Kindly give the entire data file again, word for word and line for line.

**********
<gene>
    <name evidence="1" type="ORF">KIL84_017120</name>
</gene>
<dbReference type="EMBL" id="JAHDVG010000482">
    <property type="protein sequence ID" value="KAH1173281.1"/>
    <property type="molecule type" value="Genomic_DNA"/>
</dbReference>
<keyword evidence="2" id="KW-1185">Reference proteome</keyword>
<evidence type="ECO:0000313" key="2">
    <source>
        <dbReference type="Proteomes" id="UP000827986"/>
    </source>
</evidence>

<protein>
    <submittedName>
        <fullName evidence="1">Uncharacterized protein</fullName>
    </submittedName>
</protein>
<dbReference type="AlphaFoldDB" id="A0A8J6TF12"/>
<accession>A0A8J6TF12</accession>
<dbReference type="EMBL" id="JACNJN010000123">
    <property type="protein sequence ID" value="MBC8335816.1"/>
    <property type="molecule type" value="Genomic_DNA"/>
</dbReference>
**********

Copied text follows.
<gene>
    <name evidence="1" type="ORF">KIL84_017120</name>
</gene>
<dbReference type="EMBL" id="JAHDVG010000482">
    <property type="protein sequence ID" value="KAH1173281.1"/>
    <property type="molecule type" value="Genomic_DNA"/>
</dbReference>
<keyword evidence="2" id="KW-1185">Reference proteome</keyword>
<evidence type="ECO:0000313" key="2">
    <source>
        <dbReference type="Proteomes" id="UP000827986"/>
    </source>
</evidence>

<protein>
    <submittedName>
        <fullName evidence="1">Uncharacterized protein</fullName>
    </submittedName>
</protein>
<dbReference type="AlphaFoldDB" id="A0A8J6TF12"/>
<accession>A0A8J6TF12</accession>
<dbReference type="EMBL" id="JACNJN010000123">
    <property type="protein sequence ID" value="MBC8335816.1"/>
    <property type="molecule type" value="Genomic_DNA"/>
</dbReference>